Nick’s main goal when he’s trying to capture a bird portrait is to show them in their natural habitat. “I want the viewer to really get a gist for the species I’m exhibiting,” he says. “Even if it’s a fairly common bird, I want to show something about that bird—a pose or behavior, maybe—that you’d only see from a birder’s perspective, when the bird is relaxed. Kind of like a secretive, behind-the-curtains observation. If it’s a more exotic bird, like a tropical hummingbird, I want to show off what’s unique about it, and the environment it’s in. In those cases I’ll shy away from clean blue or green backgrounds.”
One of the biggest components to successful bird photography is knowing their habits and patterns. “Typically I’ll spend some time birding in a location prior to photographing them, without my camera, just to familiarize myself with the site and to see what the most active spots for the birds are,” Nick says. “Then when it’s time to photograph them, I’ll just wait until they emerge. I’ll usually hide out in a portable, camouflaged blind, so they can act naturally and do their thing without me getting in the way.”
Nick tries to get at eye level with his winged subjects. “If it’s a bird on the ground, for example, like a small songbird, I’ll often be on the ground with it,” he says. “But it really is up to the bird at that point. If getting a photo would require me to disturb the habitat or the bird, then I’ll just enjoy watching them and not even try to get the shot.”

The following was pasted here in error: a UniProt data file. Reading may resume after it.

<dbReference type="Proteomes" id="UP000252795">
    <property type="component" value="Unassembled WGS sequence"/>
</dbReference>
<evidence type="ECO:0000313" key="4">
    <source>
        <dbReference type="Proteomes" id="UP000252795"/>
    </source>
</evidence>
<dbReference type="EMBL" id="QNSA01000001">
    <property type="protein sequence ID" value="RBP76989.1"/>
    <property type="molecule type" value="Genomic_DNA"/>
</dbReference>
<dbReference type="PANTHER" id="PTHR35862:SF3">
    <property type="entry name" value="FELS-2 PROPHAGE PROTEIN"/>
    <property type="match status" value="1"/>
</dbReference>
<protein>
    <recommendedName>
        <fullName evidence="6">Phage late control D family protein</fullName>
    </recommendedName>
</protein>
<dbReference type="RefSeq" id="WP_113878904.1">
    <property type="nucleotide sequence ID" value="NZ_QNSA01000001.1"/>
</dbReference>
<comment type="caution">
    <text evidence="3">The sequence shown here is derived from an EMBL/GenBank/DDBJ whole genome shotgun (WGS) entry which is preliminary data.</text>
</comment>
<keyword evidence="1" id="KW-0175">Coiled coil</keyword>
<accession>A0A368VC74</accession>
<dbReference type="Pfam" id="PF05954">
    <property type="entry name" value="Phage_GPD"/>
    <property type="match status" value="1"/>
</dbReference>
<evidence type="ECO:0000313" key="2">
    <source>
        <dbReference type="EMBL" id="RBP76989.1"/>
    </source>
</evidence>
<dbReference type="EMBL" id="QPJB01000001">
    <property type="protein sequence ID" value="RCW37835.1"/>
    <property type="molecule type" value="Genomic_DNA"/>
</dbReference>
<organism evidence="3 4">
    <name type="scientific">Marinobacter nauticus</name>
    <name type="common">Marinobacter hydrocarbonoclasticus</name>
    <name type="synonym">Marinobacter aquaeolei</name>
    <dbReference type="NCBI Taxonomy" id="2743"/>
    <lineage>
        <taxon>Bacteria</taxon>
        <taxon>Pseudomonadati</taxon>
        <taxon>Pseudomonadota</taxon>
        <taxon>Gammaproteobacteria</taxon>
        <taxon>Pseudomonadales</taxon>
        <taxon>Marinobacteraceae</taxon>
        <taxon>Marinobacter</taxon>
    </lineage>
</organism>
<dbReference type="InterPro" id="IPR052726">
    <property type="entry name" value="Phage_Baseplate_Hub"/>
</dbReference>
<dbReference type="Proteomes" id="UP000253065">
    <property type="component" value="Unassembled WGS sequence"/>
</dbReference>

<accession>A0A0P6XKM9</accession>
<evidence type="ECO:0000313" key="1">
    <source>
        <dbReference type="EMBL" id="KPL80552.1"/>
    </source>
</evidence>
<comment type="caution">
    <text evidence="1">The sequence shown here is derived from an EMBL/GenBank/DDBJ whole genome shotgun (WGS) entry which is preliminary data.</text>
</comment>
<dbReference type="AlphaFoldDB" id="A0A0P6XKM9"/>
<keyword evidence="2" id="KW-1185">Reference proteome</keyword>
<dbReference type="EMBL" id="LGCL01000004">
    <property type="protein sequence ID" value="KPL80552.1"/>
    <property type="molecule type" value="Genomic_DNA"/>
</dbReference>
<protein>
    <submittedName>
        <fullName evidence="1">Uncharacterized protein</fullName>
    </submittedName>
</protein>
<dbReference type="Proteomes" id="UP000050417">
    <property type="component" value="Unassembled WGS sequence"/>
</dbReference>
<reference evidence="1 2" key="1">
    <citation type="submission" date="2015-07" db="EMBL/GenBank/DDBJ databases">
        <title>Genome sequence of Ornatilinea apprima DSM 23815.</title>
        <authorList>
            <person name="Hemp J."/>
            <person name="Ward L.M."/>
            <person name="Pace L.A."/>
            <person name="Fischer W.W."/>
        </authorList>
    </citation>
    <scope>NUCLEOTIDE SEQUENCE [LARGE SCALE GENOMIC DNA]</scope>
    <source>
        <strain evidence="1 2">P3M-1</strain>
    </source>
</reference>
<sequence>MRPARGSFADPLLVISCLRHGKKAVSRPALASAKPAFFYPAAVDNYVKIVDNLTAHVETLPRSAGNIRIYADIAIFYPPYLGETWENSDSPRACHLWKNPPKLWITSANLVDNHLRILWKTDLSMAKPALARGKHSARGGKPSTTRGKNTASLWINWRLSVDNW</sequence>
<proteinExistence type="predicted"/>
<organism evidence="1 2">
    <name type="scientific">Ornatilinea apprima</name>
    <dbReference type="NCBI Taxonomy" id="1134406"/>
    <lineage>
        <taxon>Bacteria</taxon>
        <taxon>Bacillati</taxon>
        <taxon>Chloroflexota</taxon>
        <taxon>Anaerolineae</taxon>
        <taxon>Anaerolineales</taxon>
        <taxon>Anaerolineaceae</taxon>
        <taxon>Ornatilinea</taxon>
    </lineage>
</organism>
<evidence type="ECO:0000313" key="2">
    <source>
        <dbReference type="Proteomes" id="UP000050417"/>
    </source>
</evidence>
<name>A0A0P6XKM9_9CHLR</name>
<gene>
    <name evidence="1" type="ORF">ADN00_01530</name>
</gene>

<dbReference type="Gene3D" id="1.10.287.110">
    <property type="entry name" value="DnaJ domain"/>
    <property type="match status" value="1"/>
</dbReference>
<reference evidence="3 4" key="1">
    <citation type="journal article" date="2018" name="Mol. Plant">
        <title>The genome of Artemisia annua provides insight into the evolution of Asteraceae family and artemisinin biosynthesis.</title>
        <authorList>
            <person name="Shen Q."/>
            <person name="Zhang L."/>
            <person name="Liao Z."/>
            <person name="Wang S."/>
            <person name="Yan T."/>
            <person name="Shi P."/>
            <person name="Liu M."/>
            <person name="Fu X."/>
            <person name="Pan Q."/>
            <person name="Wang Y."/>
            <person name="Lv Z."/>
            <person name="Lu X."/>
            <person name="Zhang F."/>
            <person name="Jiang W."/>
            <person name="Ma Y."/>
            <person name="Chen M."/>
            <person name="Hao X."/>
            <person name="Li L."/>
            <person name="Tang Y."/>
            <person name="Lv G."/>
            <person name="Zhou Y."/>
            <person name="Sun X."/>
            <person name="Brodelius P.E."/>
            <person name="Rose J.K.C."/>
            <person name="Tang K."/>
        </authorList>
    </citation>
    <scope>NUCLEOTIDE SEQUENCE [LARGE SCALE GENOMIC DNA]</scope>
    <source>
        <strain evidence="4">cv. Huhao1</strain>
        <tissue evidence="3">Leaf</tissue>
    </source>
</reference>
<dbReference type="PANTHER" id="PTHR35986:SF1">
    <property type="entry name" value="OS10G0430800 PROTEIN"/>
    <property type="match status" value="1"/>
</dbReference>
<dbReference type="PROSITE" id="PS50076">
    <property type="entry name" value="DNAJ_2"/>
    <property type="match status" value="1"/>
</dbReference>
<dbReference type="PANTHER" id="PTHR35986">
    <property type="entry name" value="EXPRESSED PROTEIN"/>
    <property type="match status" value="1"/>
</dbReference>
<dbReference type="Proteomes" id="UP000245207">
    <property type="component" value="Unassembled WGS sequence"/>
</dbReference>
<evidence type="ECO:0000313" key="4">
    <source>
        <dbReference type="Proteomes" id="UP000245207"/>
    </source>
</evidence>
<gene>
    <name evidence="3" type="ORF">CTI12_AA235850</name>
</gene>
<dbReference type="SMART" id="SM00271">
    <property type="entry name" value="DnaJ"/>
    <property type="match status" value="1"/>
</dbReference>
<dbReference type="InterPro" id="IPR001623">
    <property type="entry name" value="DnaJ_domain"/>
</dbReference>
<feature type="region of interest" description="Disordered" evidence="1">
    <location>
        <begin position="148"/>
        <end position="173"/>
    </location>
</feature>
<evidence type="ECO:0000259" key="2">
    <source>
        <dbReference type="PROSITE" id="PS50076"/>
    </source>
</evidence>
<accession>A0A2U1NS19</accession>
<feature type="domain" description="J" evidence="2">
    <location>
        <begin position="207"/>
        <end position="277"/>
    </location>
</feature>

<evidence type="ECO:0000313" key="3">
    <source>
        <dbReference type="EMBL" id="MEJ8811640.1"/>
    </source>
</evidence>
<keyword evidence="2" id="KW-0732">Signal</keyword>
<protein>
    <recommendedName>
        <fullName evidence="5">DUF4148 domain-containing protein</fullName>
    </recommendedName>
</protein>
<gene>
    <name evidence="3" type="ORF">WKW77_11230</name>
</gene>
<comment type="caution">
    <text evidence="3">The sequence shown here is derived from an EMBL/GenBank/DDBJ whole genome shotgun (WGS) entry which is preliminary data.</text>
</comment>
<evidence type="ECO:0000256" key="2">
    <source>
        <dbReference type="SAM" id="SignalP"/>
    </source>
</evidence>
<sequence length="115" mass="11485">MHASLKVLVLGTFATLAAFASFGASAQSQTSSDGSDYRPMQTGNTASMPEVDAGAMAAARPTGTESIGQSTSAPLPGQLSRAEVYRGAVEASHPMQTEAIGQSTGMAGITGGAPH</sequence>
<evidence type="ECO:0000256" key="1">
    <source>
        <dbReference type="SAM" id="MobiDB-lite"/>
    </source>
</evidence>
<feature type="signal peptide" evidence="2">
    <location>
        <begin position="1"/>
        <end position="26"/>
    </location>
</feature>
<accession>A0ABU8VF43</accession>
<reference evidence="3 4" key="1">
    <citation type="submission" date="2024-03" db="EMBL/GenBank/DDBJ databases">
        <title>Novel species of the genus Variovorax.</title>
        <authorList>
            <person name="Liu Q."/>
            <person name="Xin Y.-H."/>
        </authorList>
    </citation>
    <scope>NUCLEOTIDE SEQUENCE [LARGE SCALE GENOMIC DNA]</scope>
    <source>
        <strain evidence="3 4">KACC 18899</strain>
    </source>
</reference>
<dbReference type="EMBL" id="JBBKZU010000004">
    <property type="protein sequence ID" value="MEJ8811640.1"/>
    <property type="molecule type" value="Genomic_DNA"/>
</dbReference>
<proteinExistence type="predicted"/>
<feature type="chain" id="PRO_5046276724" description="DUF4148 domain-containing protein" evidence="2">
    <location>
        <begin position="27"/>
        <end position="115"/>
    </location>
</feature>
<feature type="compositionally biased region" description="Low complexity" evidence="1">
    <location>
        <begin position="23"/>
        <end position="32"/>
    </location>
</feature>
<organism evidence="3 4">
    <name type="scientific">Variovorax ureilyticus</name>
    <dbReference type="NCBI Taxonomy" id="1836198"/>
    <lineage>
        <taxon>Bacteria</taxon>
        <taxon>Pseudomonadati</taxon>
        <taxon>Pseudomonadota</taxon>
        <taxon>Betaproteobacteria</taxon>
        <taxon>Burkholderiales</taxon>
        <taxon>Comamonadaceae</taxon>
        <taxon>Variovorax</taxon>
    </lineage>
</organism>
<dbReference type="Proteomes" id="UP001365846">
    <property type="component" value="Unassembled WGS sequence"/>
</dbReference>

His composition is situation-specific, but he’ll often wait for the bird to approach a perch or other area where he knows they’ll be stationary for a few moments. “I’ll compose around that scene, usually switching into Live View to get a better feel for the composition, rather than simply trying to anticipate what the bird might do,” he says.
When he’s trying to capture birds in groups, rather than individual posers, Nick will seek out patterns to add visual interest to the photo. “Flight patterns, for instance,” he says. “The other day I was photographing a bunch of turkey vultures flying through, and from a distance, they formed an almost tornadic swirl. I wanted to break out that elemental shape they were forming. Otherwise, they would’ve looked like a mass of blobs.”